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After celebrated author Jasper Gwyn suddenly and publicly announces that he will never write another book, he embarks on a strange new career path as a “copyist,” holding thirty-day sittings in a meticulously appointed room and producing, at the end, brief but profoundly rich portraits in prose. The surprising, beautiful, and even frightening results are received with rapture by their subjects—among them Gwyn’s devoted assistant, Rebecca; a beautiful fabric importer; a landscape painter; Gwyn’s own literary agent; two wealthy newlyweds; a tailor to the Queen; and a very dangerous nineteen-year-old.

Then Gwyn disappears, leaving behind only a short note to his assistant—and the portraits. As Rebecca studies his words, she realizes that the mystery is larger than the simple fact of Gwyn’s whereabouts, and she begins to unravel a lifetime’s worth of clues left by a man who saw so much but said so little, a man whose solitude masked a heart as hungry as hers.

The New York Times says, “Baricco has written a tender meditation on the almost imperceptible ways in which people, and books, can change us, resonate, call out over the years, sending us back in time and destabilizing us, like so many Trojan horses smuggled into our lives under cover of darkness.”

Mr. Gwyn is out now, and you can order the book right here.

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There was the hotel, with its slightly faded elegance. Probably in the past it had been able to keep certain promises of luxury and civility. It had, for example, a fine revolving door of wood, the sort of detail that always inspires reveries.

Through it a woman entered, at that odd hour of the night, apparently thinking of other things, having just got out of a taxi. She was wearing only a low-cut yellow evening dress, with not even a light scarf over her shoulders: this gave her the intriguing air of one to whom something has happened. There was an elegance in her movements, but she also seemed like an actress who has just left the stage, relieved of the obligation to play her part, and reverting to some more sincere version of herself. Thus she had a way of stepping, wearily, and of holding her tiny purse, as if letting go of it. She was no longer very young, but this suited her, as happens sometimes to women who have never had doubts about their own beauty.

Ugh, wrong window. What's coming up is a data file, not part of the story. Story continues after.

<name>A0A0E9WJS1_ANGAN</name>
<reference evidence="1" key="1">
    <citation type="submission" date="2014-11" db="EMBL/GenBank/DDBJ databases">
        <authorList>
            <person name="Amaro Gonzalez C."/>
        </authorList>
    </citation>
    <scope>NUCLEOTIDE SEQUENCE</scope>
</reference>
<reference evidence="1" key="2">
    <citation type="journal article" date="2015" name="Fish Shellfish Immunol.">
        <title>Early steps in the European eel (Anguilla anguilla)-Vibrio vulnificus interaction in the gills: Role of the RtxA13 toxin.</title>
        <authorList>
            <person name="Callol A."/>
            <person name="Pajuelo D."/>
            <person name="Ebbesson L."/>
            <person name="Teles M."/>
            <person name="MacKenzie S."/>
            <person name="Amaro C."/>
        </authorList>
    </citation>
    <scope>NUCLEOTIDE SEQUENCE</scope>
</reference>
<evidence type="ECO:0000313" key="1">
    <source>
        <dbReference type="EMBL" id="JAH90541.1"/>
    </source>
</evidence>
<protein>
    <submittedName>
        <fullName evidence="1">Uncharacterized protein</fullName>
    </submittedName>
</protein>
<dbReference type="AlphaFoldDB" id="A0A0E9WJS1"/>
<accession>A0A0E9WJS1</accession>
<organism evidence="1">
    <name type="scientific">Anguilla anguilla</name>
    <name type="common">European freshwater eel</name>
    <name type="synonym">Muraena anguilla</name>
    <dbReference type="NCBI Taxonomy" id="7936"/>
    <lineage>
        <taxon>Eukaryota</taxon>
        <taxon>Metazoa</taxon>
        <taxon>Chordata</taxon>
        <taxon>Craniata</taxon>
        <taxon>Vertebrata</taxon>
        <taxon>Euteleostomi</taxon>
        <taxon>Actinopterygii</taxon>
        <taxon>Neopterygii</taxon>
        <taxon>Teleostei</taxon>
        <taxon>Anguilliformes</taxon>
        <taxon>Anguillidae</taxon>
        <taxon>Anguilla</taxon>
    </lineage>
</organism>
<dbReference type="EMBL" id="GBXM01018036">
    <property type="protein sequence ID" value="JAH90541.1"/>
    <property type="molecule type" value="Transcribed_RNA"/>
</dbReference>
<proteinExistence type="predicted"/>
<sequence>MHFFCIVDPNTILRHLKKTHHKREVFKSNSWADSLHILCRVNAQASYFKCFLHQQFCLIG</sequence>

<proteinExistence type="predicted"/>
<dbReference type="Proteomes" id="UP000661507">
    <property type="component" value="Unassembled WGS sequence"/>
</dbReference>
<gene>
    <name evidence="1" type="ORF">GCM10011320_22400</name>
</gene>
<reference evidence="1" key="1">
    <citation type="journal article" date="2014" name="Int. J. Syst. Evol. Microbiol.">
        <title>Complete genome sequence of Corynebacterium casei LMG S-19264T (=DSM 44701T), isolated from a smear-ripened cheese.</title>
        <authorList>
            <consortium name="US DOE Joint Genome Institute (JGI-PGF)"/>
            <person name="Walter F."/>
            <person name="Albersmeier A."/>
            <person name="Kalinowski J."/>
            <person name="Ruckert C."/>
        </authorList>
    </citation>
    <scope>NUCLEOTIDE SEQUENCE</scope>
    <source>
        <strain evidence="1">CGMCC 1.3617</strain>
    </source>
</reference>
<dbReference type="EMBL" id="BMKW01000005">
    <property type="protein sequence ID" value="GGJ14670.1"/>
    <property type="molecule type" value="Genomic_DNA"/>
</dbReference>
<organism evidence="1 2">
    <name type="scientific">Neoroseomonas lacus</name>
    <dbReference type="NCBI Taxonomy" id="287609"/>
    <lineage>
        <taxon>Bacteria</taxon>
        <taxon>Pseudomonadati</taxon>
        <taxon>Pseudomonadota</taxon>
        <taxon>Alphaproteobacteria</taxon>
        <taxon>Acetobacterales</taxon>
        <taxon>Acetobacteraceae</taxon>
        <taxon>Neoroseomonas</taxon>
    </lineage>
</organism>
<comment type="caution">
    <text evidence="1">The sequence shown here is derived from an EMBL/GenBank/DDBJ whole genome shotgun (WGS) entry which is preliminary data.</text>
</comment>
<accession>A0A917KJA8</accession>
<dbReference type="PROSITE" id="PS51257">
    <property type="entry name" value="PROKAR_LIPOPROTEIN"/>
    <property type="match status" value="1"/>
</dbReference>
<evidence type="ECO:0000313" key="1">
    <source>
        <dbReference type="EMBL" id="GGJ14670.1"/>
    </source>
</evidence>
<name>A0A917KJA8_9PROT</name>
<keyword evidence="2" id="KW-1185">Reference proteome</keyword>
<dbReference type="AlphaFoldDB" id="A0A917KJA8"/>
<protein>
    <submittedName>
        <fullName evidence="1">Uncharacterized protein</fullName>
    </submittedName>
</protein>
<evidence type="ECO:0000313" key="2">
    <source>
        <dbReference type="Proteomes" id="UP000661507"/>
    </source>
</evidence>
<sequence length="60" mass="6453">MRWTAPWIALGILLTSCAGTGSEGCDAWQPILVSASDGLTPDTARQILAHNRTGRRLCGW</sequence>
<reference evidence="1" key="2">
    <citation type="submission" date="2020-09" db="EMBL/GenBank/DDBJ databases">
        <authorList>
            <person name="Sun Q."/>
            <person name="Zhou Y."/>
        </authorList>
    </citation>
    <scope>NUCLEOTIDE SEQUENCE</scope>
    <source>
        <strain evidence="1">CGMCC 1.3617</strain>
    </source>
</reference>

Outside was the darkness before dawn, neither night nor morning. The lobby of the hotel was still: clean, soft, its features refined, its colors warm; silent, the space carefully arranged, the lighting indirect, the walls high, the ceiling pale, books on the tables, puffy cushions on the sofas, paintings thoughtfully framed, a piano in the corner, a few necessary signs in a deliberately chosen typeface, a grandfather clock, a barometer, a marble bust, curtains at the windows, carpets on the floor—a hint of perfume.

Since the night clerk, having placed his jacket over the back of a plain chair, was, in a small nearby room, sleeping the light sleep that he was a master of, there would have been no one to see the woman who entered the hotel if it weren’t for a man sitting in an armchair in a corner of the lobby—irrational, at that time of night—who saw her, and then crossed his left leg over the right, when before it had been the right that rested on the left, for no reason. They saw each other.

It felt like rain, but then it didn’t, said the woman.

Yes, it can’t seem to make up its mind, said the man.

Are you waiting for someone?

I? no.

I’m so tired. Would you mind if I sit down for a moment?